My guess would be no, the battle for the final podium spot has been one of the most intriguing stories of the last two Tours though with Lance Armstrong edging out Britain’s own Bradley Wiggins in his breakout Tour of 2009 and Russian Denis Menchov managed to stay on his bike for long enough in 2010 to beat Sammy Sanchez on to the podium. Sanchez will be targeting the podium again along with a host of others, and with only 65.5 km of time-trialling to deal with this year and 23 of those being the team time-trial, it’s not unlikely that you’ll see a bunch of pure climbers fighting it out for that third step in Paris. That unfortunately would seem to eliminate Wiggins, who whilst appearing to be in spectacular form as his win in the Dauphine last month suggests, will always rely on his time-trialling prowess to build an advantage over the ‘mountain goats’ and then limit his losses when the roads start to point skywards.

Where else to look for action this year:

Team Time-Trial – many a team will be eyeing up the 23 km second stage as a chance to get themselves some glory, and a good shot at the yellow jersey to boot. Team Sky have made no secret of their desire to attack every stage this year and will see it as an ideal opportunity for their first yellow jersey in their sophomore year. They’ll face stiff competition though from HTC-High Road, Garmin-Cervelo, the Schleck’s newly formed Leopard-Trek outfit and the Contador-led Saxo Bank. The Schleck’s and Contador will be less worried about being in yellow during the first week as they’ll see it as more of a burden on the team than anything, but they won’t want the likes of Wiggins or HTC’s Tony Martin gaining too much of an advantage too early.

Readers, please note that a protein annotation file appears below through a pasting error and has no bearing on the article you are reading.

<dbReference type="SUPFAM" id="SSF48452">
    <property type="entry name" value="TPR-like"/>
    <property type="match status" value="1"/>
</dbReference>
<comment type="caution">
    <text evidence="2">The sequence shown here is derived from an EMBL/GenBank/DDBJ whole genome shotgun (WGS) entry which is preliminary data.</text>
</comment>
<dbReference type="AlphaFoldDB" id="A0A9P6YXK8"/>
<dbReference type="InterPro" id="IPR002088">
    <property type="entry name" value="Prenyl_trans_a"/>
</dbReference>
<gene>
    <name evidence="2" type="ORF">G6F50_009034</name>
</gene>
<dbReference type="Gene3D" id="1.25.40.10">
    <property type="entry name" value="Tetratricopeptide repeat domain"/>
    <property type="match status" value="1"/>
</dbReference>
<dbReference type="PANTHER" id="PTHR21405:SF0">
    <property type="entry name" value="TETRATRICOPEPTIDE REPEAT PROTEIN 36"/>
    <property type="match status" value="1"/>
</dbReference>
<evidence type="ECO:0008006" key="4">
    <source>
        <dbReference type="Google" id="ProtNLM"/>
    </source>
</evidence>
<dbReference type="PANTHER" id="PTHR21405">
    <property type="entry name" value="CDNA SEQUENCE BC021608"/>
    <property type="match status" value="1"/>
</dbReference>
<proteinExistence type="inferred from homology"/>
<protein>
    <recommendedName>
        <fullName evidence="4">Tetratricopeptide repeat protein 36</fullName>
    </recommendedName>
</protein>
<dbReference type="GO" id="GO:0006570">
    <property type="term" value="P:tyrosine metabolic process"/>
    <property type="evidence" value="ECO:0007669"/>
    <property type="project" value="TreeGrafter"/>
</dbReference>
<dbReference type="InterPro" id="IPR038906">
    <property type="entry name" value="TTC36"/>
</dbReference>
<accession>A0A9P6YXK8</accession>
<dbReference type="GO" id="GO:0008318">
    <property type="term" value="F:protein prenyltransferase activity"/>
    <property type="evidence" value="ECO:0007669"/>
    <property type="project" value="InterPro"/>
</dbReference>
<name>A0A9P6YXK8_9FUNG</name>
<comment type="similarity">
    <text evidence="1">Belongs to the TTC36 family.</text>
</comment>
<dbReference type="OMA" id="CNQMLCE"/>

Green Jersey – Last year’s winner Alessandro Petacchi is present again, as are controversial Belgian Tom Boonen, 2005 and 2009 winner Thor Hushovd and Manxman Mark Cavendish. The four of them will all slug it out for the points jersey. Adjustments have been made to the intermediate sprints this year with only one per stage, but with more points on offer Cavendish has already said he will have to divert from his previously unsuccessful game-plan of focussing solely on stage victories to win green. Cavendish has had another slow start to the season but two stage victories in May’s Giro gave him a boost and plenty of training miles were got into the legs during the Tour de Suisse so he should be able to pick up more than his prerequisite one victory again this year. There aren’t many flat sprints this year though so it does seem tailor-made for a big man such as Hushovd to emerge victorious again, but with four sprinters of such pedigree in the field it won’t be a walk in the park for any of them.